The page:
The belief that wolves and wolfbrothers serve the Dark One is a Wheel of Time myth. It parallels the real world belief in werewolves and that wolves and werewolves are in league with the devil. Even Morgase is frightened of Perrin’s ability, or perhaps that Perrin’s admission of it will convict him. The trial scene shows the contagion of fear and the confusion it engenders.

Perrin makes Bornhald reconsider his prejudices against others who are different to him. He complements Bornhald on his father which stifles Bornhald’s objections, and shows that Perrin can value those who are different to him.

Galad questions what evidence Byar has that Perrin killed Geofram Bornhald. Byar didn’t see anything, he just ‘knows’. Even though he witnessed it, he refuses to believe that Perrin fought on the side of Whitecloaks at Falme and defended the Two Rivers; such is the strength of prejudice and resulting hatred.

Perrin’s claim is that he killed the Whitecloaks in self-defence, and that the Whitecloaks did not have the authority to threaten them. Perrin regrets his past actions but doesn’t excuse them, and accepts that he is guilty. Morgase says:

Well, the law is very clear. Perrin may feel that the wolves were his friends, but the law states that a man's hound or livestock is worth a certain price. Slaying them is unlawful, but killing a man in retribution is even more so.

Towers of Midnight, Judgment

which means that both sides killed illegally, but Perrin committed the graver crime. A death sentence is not mandatory when both sides are brawling mercenaries. Galad is the one who has the responsibility to assign a sentence since is the leader of the more wronged party. This is also a way of getting the Whitecloaks to accept the judgment. The Whitecloak commander asks Perrin if he will abide by the sentence and he affirms that he will. This is probably a factor in Galad’s eventual ‘milder’ sentence, as of course is Perrin’s rescue of the Whitecloaks. Perrin is honourable to all; even to groups that most think don’t deserve it.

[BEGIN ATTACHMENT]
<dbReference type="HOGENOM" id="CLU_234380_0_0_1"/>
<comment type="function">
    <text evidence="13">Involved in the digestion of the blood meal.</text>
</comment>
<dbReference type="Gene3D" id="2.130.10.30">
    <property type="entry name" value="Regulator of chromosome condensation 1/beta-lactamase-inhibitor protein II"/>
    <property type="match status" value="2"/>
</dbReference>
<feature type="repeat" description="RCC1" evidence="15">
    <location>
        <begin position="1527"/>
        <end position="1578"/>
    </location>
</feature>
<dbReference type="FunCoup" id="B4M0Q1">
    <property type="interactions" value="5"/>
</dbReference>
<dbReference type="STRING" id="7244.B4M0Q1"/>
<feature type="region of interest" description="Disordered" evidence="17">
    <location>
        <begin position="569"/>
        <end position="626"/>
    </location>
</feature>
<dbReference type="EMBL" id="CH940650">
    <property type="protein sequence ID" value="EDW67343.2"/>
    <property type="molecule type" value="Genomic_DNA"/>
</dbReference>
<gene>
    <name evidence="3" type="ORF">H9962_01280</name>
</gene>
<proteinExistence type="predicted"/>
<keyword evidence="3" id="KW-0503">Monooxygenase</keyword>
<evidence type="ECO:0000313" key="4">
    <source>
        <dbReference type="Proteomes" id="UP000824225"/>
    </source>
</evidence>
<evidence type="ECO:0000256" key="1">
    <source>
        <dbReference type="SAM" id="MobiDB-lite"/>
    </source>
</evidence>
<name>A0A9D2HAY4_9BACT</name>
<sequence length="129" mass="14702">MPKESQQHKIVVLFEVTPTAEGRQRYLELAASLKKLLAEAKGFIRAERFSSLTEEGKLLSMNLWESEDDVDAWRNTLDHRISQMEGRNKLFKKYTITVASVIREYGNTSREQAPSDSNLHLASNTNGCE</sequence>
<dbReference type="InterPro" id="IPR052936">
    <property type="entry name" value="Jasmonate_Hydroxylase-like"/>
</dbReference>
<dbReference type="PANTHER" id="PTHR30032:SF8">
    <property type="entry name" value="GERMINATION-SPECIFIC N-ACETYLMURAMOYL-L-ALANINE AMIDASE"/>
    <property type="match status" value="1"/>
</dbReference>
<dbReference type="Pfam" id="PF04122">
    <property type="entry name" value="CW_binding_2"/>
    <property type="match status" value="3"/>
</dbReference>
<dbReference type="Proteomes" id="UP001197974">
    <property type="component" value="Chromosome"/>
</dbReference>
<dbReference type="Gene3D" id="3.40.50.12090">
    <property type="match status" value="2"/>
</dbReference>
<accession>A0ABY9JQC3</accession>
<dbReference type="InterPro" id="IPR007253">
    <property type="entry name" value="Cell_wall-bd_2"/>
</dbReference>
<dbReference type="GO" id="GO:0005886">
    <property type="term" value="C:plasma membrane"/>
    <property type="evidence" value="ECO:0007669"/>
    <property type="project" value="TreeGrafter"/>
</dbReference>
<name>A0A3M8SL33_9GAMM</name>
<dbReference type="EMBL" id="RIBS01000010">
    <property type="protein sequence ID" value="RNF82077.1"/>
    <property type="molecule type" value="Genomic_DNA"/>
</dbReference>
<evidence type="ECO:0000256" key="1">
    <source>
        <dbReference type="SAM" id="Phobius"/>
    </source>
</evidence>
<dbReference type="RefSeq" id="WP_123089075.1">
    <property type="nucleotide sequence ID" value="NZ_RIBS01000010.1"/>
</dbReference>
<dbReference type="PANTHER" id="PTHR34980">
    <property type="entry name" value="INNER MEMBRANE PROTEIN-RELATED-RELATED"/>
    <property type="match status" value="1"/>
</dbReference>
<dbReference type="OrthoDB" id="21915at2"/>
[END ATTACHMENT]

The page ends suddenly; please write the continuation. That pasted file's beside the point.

While Perrin is trying to restore his honour here – meet his toh – he also wants to fulfil his obligations to the world to do his duty in the Last Battle and reminds them all of that rather more important trial and day of judgment. Perrin promises to submit to Galad’s authority after the Last Battle, and soon Galad will submit to Perrin’s authority until the Last Battle. While Faile was lost to him Perrin did not care about the Last Battle, but now he is totally focussed on keeping as many people alive to fight at it as possible.